Stoeber, J. and Chesterman, Daryl and Tarn, Terri-Anne (2010) Perfectionism and task performance: Time on task mediates the perfectionistic strivings–performance relationship. Personality and Individual Differences, 48 (4). pp. 458-462. ISSN 0191-8869.
Numerous studies have demonstrated that perfectionistic strivings are associated with higher performance. Few studies, however, have investigated how perfectionistic strivings lead to higher performance. The present study investigated whether invested time (time on task) can explain the relationship between perfectionistic strivings and task performance. A sample of 100 university students performed a simple letter-detection task. Afterwards they rated their subjective effort regarding speed and accuracy. Results showed that (a) perfectionistic strivings showed positive correlations with time on task and with task performance and (b) that time on task fully mediated the relationship between perfectionistic strivings and task performance. Regarding subjective effort, students high in perfectionistic strivings indicated that they put more effort in accuracy than in speed compared to students low in perfectionistic strivings. The findings indicate that invested time may explain how perfectionistic strivings lead to higher performance in simple self-paced tasks. Moreover, they indicate that, for people high in perfectionistic strivings, accuracy of task performance is more important than speed.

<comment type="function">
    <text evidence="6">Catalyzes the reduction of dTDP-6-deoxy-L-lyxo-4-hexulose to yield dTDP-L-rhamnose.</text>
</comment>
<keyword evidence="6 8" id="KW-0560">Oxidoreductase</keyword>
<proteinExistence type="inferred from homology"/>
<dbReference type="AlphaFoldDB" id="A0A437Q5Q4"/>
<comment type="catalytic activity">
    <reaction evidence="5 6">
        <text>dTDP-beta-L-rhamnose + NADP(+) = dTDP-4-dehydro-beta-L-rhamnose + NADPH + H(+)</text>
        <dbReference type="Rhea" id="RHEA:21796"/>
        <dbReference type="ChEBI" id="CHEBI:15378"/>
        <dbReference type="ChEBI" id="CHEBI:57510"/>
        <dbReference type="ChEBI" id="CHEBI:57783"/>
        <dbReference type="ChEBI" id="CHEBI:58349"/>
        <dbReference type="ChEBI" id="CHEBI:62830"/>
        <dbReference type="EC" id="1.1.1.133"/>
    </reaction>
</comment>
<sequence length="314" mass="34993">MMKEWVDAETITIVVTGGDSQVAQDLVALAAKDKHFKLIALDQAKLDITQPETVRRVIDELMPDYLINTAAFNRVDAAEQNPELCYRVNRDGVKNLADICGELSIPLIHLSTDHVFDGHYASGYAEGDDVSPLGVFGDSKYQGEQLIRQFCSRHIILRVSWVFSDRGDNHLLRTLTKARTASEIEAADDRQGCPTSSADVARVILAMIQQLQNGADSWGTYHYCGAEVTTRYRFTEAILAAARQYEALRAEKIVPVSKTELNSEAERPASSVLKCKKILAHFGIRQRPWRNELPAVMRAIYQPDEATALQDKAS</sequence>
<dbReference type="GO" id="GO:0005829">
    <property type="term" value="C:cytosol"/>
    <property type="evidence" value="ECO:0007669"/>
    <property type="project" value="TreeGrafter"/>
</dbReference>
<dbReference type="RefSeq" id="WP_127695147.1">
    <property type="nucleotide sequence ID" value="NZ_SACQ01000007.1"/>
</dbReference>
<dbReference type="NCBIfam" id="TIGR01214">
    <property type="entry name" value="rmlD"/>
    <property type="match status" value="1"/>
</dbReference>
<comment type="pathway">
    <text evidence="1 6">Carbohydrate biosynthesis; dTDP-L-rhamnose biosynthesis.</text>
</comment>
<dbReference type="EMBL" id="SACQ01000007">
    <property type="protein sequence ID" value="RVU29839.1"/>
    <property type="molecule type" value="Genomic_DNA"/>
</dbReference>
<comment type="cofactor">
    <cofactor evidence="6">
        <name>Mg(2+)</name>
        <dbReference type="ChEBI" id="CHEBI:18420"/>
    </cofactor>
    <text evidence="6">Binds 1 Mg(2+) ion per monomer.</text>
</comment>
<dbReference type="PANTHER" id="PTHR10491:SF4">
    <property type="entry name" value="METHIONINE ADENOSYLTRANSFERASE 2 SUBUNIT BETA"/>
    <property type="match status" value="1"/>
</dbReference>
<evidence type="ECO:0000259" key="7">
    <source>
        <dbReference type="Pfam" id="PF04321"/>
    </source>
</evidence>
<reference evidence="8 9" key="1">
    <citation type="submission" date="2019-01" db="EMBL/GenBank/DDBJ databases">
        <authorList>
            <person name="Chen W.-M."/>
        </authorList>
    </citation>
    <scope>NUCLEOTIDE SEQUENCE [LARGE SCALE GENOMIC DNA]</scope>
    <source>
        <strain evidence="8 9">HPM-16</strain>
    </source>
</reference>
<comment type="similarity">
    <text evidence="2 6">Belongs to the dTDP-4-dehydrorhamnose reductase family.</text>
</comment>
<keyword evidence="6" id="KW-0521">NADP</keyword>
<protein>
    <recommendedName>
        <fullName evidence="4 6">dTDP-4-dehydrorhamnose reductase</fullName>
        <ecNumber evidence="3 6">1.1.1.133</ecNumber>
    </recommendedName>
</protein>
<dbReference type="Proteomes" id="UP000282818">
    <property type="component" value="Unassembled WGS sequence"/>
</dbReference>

|Uncontrolled keywords:||Perfectionism Achievement Performance Time on task Errors Effort Speed Accuracy|
|Subjects:||B Philosophy. Psychology. Religion > BF Psychology|
|Divisions:||Faculties > Social Sciences > School of Psychology|
|Depositing User:||Joachim Stoeber|
|Date Deposited:||02 Dec 2009 11:47|
|Last Modified:||04 Apr 2012 08:16|
|Resource URI:||http://kar.kent.ac.uk/id/eprint/23401 (The current URI for this page, for reference purposes)|
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